InDesign002.jpg

                      • 8. Re: Drawing an seamless arrow
                        bfcreativenyc1 Level 1

                        Thanks Peter. This is what I'm after. I can do the top half (The horizontal line and the diagnol one on top.) First, I draw a horizontal line. Then I add a point to the right end of that line and another point 45 degrees and however far I want the diagnol of the arrow to go. After that is when I run into the problem. If I try to add another point on the end of the horizontal line to draw the bottom diagnol, because there is already an anchor point at the right end of the horizontal line the pen tool becomes the pen minus tool and will delete the existing point if I do that. What is the way around that. I'm sure it's something very simple and silly but I just don't know what it is.

                         

                        Thanks!

                        • 9. Re: Drawing an seamless arrow
                          bfcreativenyc1 Level 1

                          Thanks, but that's not the kind of arrow I want, they don't have it in the Illustrator library and I run into the same issue of drawing it in Illustrator as well: getting the bottom diagnol to connect seamlessly.

                          • 10. Re: Drawing an seamless arrow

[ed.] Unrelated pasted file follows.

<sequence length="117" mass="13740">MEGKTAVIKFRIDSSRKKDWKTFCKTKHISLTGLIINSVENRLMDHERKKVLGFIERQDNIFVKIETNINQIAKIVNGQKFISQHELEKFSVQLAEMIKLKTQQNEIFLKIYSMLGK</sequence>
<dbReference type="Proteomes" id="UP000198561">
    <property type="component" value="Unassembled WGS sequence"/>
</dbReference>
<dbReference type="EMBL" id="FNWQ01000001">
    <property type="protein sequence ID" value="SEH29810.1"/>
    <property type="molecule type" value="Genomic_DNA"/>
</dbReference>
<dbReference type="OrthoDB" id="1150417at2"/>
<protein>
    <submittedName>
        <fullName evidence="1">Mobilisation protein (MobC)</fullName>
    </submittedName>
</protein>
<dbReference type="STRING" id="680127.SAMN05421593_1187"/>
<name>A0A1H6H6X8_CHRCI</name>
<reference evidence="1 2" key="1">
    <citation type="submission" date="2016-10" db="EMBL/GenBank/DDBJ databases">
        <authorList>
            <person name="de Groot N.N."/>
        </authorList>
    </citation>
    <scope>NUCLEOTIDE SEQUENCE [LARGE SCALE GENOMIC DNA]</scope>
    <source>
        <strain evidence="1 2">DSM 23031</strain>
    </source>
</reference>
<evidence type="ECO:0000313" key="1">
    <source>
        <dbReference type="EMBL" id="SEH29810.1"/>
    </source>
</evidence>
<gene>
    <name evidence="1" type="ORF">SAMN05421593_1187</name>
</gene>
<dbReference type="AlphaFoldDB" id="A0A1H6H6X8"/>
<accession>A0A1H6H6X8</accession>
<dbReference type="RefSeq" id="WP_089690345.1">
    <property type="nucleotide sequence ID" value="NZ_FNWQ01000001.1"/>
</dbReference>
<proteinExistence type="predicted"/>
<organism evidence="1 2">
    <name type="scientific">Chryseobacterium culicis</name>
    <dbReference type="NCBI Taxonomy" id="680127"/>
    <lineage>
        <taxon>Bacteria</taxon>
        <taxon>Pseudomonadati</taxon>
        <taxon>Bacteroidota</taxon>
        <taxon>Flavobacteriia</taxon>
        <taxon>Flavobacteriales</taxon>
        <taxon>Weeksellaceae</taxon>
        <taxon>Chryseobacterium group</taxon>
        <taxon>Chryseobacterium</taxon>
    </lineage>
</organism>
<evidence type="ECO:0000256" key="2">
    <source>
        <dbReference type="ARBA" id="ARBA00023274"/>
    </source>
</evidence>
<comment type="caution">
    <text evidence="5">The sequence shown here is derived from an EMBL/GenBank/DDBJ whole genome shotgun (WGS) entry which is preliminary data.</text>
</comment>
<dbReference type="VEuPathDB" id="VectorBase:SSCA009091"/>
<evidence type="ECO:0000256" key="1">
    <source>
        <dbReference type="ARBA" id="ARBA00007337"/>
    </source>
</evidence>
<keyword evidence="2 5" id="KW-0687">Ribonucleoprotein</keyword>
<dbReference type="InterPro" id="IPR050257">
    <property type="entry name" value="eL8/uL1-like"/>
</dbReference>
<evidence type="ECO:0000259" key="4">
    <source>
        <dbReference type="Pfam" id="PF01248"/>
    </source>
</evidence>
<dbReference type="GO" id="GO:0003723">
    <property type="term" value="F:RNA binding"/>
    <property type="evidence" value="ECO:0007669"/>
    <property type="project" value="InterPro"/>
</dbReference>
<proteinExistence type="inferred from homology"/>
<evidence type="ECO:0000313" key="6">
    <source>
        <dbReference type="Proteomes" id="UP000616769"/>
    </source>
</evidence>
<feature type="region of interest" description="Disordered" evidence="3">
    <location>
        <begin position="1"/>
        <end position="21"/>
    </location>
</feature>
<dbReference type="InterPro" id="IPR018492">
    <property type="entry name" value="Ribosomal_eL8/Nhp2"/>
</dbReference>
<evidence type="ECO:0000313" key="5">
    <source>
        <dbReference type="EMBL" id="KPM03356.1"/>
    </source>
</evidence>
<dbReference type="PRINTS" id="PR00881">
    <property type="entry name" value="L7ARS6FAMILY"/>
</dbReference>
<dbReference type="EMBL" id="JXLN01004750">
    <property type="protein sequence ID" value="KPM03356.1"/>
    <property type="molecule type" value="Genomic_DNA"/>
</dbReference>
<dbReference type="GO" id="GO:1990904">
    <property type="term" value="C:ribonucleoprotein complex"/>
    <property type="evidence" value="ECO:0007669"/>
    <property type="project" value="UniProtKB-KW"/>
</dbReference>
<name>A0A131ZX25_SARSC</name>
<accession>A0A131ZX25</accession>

bfcreativenyc1 Level 1

                            Thanks. What's the proxy box? By left half do you mean the horizontal line and the upper diagnol?

                            • 11. Re: Drawing an seamless arrow
                              TᴀW Adobe Community Professional & MVP

                              The proxy box is that box with nine little boxes at the left of the

                              screen. Click one of the little boxes to anchor your selection.

                               

                              By left half I mean, well -- I'm thinking of an arrow that is pointing

                              directly upwards. A normal arrow is symmetrical along one axis, and I'm

                              suggesting to draw the shape on only one side of that axis, then

                              flip+copy along that axis to create the other side of the arrow, and

                              finally join up the anchor points as needed with the pathfinder panel.

                              • 12. Re: Drawing an seamless arrow
                                Peter Spier Most Valuable Participant (Moderator)

                                The point is one line, the shaft is the other. You can actually draw three lines withthe line tool, if you like, and use the pathfinder to join the two lines for the point, but leave the sahft separate. You can group it with the point when you have it where you want it.

                                 

                                And if you want real precision, select the apex of the point with the direct select tool and get it's coordinates. You can use those to set the postion on the shaft to the same y-coordinate if the orientation is horizontal or x-coordinate for vertical.